Your FDAs - favourite disability acronyms
- 21 October 2013
Ouch asked its Twitter followers for disability and health acronyms, after a member of the team learned a new one - Tatt - at the doctor's surgery.
Many disabilities get condensed into strings of two, three or four letters, because their full medical names are long and cumbersome. Cerebral palsy becomes CP, Ehlers-Danlos syndrome is shortened to EDS and BPD is borderline personality disorder, to name but three.
These names are often difficult to say, and the conditions themselves difficult to explain to strangers. Nor are the acronyms very enlightening.
@EclipseNQ has a quirky solution to this. He tells people that he has HTE, which of course leads to the follow-up question: "What's that?"
"I say it's Hard To Explain. Nobody gets it."
And @Sectioned_ tells us there are many acronyms for mental health services that look like alphabet soup and which can throw up confusing results in search engines. CMHT = Community Mental Health Team "but also the College of Merchandising, Hospitality & Tourism". The AMHP is Approved Mental Health Professional "but also the Association of Major Holiday Parks".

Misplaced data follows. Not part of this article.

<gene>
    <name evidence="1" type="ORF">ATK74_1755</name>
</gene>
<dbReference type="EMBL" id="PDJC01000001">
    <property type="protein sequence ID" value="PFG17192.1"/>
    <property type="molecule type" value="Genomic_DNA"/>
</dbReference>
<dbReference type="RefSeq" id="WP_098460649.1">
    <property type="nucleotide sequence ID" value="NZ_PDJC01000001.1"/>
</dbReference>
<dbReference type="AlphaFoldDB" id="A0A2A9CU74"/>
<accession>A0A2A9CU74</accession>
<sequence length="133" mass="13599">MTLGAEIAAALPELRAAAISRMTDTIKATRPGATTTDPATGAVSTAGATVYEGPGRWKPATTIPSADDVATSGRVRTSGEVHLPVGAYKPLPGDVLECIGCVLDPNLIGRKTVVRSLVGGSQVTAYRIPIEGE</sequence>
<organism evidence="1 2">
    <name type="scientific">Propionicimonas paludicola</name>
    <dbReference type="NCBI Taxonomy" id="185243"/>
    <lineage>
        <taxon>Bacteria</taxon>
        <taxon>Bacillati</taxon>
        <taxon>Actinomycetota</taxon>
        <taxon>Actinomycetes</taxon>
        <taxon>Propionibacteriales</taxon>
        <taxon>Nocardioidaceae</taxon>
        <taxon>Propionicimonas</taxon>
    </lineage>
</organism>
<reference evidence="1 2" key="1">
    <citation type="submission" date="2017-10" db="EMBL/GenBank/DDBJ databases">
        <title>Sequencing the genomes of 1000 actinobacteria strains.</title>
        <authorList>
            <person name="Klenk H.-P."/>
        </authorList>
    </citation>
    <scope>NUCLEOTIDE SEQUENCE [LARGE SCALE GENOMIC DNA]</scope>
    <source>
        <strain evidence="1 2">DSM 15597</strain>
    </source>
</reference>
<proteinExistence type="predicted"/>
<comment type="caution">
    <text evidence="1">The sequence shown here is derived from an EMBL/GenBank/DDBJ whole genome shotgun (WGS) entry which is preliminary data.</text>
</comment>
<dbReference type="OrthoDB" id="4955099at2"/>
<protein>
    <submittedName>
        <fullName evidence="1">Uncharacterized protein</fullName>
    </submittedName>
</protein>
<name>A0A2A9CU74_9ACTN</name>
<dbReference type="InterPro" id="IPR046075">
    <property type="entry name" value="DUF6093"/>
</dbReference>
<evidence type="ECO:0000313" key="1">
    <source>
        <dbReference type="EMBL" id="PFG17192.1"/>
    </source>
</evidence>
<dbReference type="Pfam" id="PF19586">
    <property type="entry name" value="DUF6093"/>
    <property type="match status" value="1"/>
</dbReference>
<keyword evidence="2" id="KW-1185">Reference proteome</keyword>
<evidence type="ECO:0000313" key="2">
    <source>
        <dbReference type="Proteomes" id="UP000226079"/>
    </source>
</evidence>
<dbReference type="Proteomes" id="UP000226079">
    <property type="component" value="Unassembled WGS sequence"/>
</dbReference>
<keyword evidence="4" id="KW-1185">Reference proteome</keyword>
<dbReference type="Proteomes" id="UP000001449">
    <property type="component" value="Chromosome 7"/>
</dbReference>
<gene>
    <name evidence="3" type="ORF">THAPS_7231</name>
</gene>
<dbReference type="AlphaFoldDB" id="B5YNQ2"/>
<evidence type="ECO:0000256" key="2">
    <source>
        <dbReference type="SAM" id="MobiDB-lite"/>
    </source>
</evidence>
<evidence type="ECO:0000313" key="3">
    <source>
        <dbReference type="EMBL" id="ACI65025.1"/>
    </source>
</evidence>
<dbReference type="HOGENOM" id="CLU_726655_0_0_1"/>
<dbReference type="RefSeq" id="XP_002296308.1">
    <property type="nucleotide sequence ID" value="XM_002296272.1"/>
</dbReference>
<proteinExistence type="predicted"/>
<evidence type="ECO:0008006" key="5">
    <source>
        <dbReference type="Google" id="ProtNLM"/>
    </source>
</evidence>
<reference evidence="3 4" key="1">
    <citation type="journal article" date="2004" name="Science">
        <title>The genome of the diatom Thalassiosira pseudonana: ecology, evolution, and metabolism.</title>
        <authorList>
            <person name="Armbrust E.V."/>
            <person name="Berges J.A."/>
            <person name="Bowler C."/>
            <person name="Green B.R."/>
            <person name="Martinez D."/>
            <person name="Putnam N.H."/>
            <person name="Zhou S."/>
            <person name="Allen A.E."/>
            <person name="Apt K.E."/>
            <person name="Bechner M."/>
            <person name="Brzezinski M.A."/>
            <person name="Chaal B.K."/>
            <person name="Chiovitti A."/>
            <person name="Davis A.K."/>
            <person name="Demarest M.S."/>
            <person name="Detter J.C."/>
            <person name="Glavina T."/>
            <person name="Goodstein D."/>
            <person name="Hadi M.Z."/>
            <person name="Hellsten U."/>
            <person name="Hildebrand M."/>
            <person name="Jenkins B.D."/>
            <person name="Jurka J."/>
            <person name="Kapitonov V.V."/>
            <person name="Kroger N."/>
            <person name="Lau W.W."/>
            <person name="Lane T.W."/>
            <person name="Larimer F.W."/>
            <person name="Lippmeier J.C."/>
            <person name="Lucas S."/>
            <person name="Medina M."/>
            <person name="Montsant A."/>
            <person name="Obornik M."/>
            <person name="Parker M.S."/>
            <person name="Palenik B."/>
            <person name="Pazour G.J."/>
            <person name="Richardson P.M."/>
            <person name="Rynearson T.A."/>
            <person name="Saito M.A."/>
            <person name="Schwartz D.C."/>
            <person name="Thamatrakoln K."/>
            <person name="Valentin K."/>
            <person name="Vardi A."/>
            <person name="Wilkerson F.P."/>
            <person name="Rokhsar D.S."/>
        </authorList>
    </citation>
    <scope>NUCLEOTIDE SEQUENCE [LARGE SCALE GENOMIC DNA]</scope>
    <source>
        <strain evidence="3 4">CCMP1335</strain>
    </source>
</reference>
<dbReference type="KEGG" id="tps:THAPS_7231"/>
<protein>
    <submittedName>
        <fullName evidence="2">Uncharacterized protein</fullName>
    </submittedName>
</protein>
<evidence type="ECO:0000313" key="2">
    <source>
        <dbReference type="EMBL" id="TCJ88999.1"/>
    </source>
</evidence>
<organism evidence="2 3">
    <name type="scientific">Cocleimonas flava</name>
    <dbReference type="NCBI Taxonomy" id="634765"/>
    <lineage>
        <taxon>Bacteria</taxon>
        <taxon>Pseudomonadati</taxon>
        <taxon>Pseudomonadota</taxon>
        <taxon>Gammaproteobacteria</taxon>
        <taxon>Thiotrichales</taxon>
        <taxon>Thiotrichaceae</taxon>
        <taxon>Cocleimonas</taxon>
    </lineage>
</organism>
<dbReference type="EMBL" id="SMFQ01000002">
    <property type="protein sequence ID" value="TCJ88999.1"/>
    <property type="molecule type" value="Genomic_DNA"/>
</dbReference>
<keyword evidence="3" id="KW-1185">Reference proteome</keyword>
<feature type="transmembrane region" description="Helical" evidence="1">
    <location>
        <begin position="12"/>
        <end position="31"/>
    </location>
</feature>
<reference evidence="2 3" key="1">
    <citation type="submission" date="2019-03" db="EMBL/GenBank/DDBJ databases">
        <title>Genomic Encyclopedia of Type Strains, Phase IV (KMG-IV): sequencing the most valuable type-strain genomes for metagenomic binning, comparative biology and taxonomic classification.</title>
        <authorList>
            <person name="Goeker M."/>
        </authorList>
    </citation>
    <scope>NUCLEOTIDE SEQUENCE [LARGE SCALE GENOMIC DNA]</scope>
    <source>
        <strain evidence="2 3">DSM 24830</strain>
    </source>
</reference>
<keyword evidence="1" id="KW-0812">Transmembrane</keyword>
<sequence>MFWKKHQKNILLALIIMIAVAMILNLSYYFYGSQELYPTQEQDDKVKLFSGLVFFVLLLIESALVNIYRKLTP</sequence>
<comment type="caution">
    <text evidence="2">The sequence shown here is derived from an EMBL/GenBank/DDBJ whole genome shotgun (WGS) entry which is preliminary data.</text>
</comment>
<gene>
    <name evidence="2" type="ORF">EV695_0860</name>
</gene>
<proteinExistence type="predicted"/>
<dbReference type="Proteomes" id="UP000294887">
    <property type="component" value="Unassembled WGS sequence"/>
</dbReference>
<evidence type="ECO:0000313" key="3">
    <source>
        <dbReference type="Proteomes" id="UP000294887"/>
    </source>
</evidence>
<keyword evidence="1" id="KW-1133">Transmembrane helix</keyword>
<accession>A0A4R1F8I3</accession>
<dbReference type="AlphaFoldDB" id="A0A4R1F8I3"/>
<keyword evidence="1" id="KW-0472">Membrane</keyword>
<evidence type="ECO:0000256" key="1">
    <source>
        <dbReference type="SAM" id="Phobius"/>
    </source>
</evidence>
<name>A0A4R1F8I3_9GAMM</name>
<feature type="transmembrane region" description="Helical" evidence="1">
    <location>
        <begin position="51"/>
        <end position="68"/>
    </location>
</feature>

While these are probably unwitting duplicates, London Underground has knowingly repurposed one of the world's most common acronyms to describe some of its disabled customers. In Tube stations, VIPs aren't Very Important but Visually Impaired People. With this in mind, can you guess what MIP stands for?
Finally, for those of you holding your breath to find out what Tatt means, it stands for Tired All The Time.
More of your favourite disability acronyms include:
- ABAble-bodied - people who are not disabled
- Tab Temporarily Able-bodied - a tongue-in-cheek acronym implying that anyone living without a disability now, could easily become disabled in the future
- SENSpecial Educational Needs - pupils who require extra help and support at school, who are often classed as disabled and referred to as SEN children
- PlodPeople Living Off Disability - Not heard much since the 1990s, this phrase was mostly used by disability activists to describe everyone from care workers to professionals who would not have a job if it weren't for the existence of disabled people who require support - tongue-in-cheek but some may think it uncharitable